Young people rarely care about heritage. Why listen to experts talking about boring stuff? Four secondary schools across Europe chose a different way, assisting students to create their own interpretive programmes.
The HIMIS project (Heritage Interpretation for Migrant Inclusion in Schools) – a project of which IE is an associate partner – developed a new approach to train and mentor school teachers aiming to foster the integration of migrants and to challenge exclusionary attitudes at host communities through heritage interpretation.
During adolescence, young people are searching for their own identity; it is the age when questions of meaning become urgent for personal development: beliefs, customs, traditions that have been passed on by their families are challenged, radically by some, more subtly by others. The young people seek to find their place in the world, they long for orientation and meaningfulness.
Cultural heritage of the home town can offer valuable perspectives for this search for meaning. Heritage is about places, events, people or traditions that are, in one way or another, significant for contemporary citizens – otherwise it would not be considered ‘heritage’, but ‘old stuff’. A lot of heritage is connected with stories of achievements of extraordinary people. There are also stories about extraordinary situations that challenged ordinary people or of movements that fought for their ideals. Most of these stories touch emotions because they relate to deep values, and conflicts about such values.
Polish students of 17 years of age at a Wrocław grammar school chose the site they wished to interpret themselves: the famous mediaeval town hall, which demonstrates the change of justice and rule of law during European history. They enacted trials in the old court hall leading to cruel punishments, which we would consider inhumane today. They invited students from other schools to participate in their programme, and the experiment worked: their audience of similar age engaged in the story.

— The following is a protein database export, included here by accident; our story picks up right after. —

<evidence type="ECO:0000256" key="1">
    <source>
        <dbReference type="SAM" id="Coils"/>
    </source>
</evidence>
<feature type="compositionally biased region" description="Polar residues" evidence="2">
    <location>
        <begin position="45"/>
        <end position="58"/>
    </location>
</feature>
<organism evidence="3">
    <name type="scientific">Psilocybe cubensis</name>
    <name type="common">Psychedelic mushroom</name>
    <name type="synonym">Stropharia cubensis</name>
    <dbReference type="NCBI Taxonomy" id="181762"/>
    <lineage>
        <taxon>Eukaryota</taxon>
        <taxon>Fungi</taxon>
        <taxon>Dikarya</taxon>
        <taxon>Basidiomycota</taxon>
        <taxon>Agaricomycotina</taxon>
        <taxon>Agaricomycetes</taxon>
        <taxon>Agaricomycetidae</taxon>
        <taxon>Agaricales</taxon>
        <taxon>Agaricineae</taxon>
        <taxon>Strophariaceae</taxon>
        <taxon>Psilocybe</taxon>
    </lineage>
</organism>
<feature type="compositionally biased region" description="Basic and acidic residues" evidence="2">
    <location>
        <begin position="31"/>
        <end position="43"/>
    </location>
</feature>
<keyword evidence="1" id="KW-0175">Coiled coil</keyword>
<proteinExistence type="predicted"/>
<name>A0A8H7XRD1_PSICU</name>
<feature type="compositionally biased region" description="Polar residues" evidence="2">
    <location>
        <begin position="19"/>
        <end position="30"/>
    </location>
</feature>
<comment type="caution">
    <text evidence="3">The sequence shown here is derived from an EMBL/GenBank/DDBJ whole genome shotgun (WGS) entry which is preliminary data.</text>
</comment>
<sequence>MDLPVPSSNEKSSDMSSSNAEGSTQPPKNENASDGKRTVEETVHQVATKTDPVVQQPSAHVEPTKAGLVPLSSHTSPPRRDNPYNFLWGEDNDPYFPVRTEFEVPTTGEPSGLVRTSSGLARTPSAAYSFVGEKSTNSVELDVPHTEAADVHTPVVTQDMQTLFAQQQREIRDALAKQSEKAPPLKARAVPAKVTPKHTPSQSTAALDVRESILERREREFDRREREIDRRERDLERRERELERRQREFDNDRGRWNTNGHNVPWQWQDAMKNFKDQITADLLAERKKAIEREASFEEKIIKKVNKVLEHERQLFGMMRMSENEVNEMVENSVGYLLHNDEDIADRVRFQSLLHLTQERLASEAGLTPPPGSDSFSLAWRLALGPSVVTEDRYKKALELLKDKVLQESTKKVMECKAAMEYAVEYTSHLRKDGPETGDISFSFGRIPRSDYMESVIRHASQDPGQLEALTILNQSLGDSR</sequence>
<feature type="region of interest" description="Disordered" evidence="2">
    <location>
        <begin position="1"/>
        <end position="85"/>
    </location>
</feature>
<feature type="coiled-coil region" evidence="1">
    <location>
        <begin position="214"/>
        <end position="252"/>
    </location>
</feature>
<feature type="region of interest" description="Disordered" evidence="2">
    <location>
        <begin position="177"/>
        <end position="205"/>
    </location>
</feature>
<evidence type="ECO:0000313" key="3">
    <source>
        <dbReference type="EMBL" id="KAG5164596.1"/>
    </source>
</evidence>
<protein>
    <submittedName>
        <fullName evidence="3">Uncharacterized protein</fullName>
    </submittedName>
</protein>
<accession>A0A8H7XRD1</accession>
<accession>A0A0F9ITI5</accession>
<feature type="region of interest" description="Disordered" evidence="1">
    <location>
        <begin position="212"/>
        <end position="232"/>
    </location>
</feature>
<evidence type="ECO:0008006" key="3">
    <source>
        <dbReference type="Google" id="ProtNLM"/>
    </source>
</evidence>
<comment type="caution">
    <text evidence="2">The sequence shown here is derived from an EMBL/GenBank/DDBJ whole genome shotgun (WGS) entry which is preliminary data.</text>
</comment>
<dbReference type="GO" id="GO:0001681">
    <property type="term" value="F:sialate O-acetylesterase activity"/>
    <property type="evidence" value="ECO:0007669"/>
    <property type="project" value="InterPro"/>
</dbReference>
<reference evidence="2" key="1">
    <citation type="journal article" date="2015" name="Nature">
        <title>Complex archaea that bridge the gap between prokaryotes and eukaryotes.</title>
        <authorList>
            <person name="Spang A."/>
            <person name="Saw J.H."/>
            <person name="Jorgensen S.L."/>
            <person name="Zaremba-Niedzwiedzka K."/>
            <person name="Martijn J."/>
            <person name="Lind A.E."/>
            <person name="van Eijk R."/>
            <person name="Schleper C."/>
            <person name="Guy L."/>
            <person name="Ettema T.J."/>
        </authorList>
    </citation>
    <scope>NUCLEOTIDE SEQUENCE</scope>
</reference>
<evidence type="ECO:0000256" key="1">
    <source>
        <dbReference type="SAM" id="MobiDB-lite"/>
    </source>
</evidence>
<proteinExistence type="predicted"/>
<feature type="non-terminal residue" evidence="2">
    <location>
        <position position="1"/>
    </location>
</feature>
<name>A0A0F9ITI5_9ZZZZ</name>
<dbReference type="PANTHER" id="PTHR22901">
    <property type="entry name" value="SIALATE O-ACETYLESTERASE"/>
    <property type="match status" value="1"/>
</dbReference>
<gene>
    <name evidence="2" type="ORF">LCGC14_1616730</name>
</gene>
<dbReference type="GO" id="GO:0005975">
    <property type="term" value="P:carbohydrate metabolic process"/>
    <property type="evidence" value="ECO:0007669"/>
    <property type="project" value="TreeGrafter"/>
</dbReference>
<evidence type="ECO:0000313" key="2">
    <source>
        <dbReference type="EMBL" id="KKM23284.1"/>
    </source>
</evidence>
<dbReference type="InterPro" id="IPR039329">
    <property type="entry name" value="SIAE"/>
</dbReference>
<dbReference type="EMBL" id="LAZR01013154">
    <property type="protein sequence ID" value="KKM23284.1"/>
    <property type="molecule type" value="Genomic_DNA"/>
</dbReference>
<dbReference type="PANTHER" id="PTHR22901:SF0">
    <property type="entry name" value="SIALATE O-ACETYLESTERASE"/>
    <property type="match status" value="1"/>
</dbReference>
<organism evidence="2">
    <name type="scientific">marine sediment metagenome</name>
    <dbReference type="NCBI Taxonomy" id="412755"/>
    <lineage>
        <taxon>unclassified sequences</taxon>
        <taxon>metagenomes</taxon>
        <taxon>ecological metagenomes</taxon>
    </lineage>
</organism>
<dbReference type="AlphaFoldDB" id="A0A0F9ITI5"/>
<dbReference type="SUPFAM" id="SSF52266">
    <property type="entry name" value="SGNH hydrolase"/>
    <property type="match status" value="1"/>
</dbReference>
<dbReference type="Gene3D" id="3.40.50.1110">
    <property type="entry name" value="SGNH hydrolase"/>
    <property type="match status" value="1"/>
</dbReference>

Students in Kerkaya, on the Greek island of Corfu, framed their heritage interpretation as a love story. At original historic sites they let their audience feel what social barriers meant in former times and what was gained by overcoming the restrictions of a traditional society.
Students at a school for vocational education at Anzio in Italy interpreted the relations between the ancient people of the Volsci and the Roman Empire. They showed how invasions, migrations and trade enriched the local culture and food.
At all schools, students from local families worked together in teams with others whose parents or grandparents had migrated to the area. At a German comprehensive school, younger students (13 years old) formed a HIMIS project team: some with Turkish roots, some recently arrived Syrian refugees and Spanish labour migrants, together with German students. They explored the industrial history of their valley, from the cuckoo clock to high tech. They interpreted themes such as equal pay, migration in previous times, equality of men and women, social security and solidarity.
The HIMIS approach encouraged students to interpret the heritage of their local town from multiple perspectives of various local stakeholders. Teachers subtlely guided the thematic focus to historic incidents that resonated with those values that are crucial for an open inclusive society, the fundamental values stated in article 2 of the Treaty on European Union:
The Union is founded on the values of respect for human dignity, freedom, democracy, equality, the rule of law and respect for human rights, including the rights of persons belonging to minorities. These values are common to the Member States in a society in which pluralism, non-discrimination, tolerance, justice, solidarity and equality between women and men prevail.
Exploring real stories from the past and putting oneself in the shoes of different people provoked debates and caused students to reflect upon their own value preferences. And that is the project’s aim: to strengthen the understanding and appreciation of these common values that are rooted in past experiences. HIMIS reduces vulnerability to the simple but divisive answers of populism or religious fundamentalism. For students with migration background, this experience makes integration in modern European societies easier – and that is also true for many from more traditional local backgrounds.
On 17 July 2018, the HIMIS Guidelines and materials for the teacher training course will be introduced at this conclusive conference at the University of Freiburg at which IE Managing Director Thorsten Ludwig will also contribute.
Patrick Lehnes is a researcher at Freiburg University and works as an interpretive planner and author through his company, Lehnes contexte. He is IE’s Cultural Heritage Coordinator and is actively involved in the HIMIS project. He can be contacted at: firstname.lastname@example.org.
To cite this article:
Lehnes, Patrick (2018) ‘Heritage interpreted by school students: HIMIS demonstrated that it works’. In Interpret Europe Newsletter 2-2018, 12-13.